I am a remarried father of three boys and three girls; three of those children are from a previous marriage. My wife and I are looking to buy a house next year.
She recently told me that she is going to put it in her name only, as she is worried about my previous kids staking a claim on their portion of the house from my contribution. She said she is looking out for our three shared kids, but she is not considering my other three children.
When my wife’s father died he had other children, and an estate dispute ensued. I told her that we can establish conditions in our will to determine how the home is divided. I have reservations about jointly purchasing a home only to have my three kids cut out of any inheritance it may generate.
I understand that my wife wants to ensure our mutual kids are cared for. But if we are going to equally pay for the mortgage, my prior children deserve a part of that investment, right?
Loving Father Divided
Dear Loving Father,
Right. Don’t pay for a house if your name is not on the deed. Your wife may be fearful about her children’s future based on her own family history, as you say. But there shouldn’t be a winner and a loser in this scenario. Even if she did as she says, this house would most likely be treated as marital/community property, anyway. Bottom line: You are partners, as well as husband and wife.
There are many ways to slice this cake. Suggestion No. 1: Treat all six children equally, while taking account of any lump sum that you each contributed. Suggestion No. 2: Slice the pie nine ways, and give your shared children two slices each, and give your own children one slice each. That seems like a meticulous, if slightly churlish, way of splitting this inheritance. Assuming there will be one.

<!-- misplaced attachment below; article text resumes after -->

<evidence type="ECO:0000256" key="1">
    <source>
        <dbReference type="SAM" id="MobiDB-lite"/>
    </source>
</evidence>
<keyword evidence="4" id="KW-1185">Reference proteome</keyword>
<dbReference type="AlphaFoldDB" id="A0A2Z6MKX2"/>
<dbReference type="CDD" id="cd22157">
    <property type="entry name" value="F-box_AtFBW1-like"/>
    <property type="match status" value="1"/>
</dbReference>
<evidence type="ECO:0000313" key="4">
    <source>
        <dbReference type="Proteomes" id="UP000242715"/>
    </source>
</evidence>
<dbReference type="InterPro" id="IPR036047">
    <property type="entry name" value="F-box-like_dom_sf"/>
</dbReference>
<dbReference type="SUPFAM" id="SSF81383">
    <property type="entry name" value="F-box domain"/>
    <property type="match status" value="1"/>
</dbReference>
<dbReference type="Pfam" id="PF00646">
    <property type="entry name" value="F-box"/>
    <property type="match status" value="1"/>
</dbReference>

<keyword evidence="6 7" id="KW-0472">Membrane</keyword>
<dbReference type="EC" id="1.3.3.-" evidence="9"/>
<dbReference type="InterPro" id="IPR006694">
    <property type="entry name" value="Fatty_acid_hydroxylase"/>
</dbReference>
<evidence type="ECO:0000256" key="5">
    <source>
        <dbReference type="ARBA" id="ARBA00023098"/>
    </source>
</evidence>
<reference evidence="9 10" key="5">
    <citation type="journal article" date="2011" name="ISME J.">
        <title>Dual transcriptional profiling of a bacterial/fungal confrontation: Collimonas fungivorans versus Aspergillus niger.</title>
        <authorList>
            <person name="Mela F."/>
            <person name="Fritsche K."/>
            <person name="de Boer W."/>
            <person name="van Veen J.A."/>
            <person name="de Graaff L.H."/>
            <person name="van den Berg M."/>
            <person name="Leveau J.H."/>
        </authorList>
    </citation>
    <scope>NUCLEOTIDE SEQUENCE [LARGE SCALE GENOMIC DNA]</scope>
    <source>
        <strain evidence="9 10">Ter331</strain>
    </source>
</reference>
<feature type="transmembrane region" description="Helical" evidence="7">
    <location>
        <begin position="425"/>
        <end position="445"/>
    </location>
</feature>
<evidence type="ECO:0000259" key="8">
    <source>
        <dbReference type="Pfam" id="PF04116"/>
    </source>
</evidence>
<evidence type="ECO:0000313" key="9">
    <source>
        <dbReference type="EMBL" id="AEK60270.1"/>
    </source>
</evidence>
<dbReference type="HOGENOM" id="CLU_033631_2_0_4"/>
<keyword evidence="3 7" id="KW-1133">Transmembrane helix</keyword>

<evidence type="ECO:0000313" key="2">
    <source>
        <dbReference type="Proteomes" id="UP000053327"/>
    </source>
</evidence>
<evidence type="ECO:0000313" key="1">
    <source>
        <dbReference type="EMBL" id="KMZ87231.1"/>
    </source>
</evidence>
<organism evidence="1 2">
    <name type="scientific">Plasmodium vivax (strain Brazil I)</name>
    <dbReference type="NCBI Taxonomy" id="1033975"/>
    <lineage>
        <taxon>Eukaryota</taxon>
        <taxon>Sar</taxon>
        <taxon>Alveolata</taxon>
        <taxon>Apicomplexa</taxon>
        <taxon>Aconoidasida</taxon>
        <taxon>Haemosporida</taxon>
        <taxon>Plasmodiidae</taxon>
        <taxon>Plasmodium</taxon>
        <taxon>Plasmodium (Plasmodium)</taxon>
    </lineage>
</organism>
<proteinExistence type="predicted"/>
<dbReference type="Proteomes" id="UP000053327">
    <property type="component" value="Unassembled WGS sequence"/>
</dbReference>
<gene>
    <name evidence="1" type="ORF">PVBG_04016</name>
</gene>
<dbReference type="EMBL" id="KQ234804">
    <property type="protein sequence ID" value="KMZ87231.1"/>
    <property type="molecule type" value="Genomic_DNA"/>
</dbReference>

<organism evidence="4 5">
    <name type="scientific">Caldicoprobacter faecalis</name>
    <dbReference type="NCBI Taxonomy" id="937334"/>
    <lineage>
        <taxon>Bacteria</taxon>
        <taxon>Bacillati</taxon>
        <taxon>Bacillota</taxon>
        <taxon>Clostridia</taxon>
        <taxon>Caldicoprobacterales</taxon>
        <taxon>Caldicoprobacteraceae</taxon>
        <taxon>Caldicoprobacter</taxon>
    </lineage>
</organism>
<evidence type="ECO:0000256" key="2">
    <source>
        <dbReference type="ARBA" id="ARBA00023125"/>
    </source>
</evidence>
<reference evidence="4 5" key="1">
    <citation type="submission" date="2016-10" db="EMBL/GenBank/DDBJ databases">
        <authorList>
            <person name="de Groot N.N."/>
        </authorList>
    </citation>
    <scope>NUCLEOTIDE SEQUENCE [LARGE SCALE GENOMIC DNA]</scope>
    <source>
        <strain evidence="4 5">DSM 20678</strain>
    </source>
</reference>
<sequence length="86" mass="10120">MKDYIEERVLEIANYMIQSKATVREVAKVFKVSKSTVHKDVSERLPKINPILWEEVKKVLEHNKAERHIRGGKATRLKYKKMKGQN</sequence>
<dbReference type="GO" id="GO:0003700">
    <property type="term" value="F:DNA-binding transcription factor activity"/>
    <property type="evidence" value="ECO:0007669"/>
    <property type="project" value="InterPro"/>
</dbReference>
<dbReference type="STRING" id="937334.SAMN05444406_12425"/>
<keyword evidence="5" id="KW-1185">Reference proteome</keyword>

‘Slice the pie nine ways, and give your shared children two slices each, and give your own children one slice each.’
— The Moneyist
Here is another option (No. 3) from a reader, who read your letter and my answer and said that he enjoyed the “thought experiment” of helping to solve your dilemma. “My first instinctive approach was that if we consider the argument that every parent owns half of the house, we should simply divide their respective parts among all children each of them has,” he wrote.
Your wife has 3 children, so her half goes to these 3 equally. You have 6 children, so your half goes to all 6 equally. As a result, the children get 1/6th + 1/12th = 1/4th each. Your children get 1/12th each. This reader noted that the discrepancy between what the children from the two groups get is smaller with my option, and wondered which answer was fairer.
In an ideal world, divide the house six ways and treat all six children the same. That would honor the “what’s yours is mine, and what’s mine is ours” marital agreement in spirit and practice. That is easier for you, of course, than your wife. But given your wife’s concerns, suggestion No. 2 or 3 may be the most realistic option. To the reader’s point, there comes a time when you listen to your instincts.
Like splitting a bill in a restaurant, there comes a time when you must balance your forensic accounting with what is palatable for those at the table. You can go too far! Please do let me know what you finally agree upon. I am interested to know the outcome.
This letter was updated on March 19, 2021.
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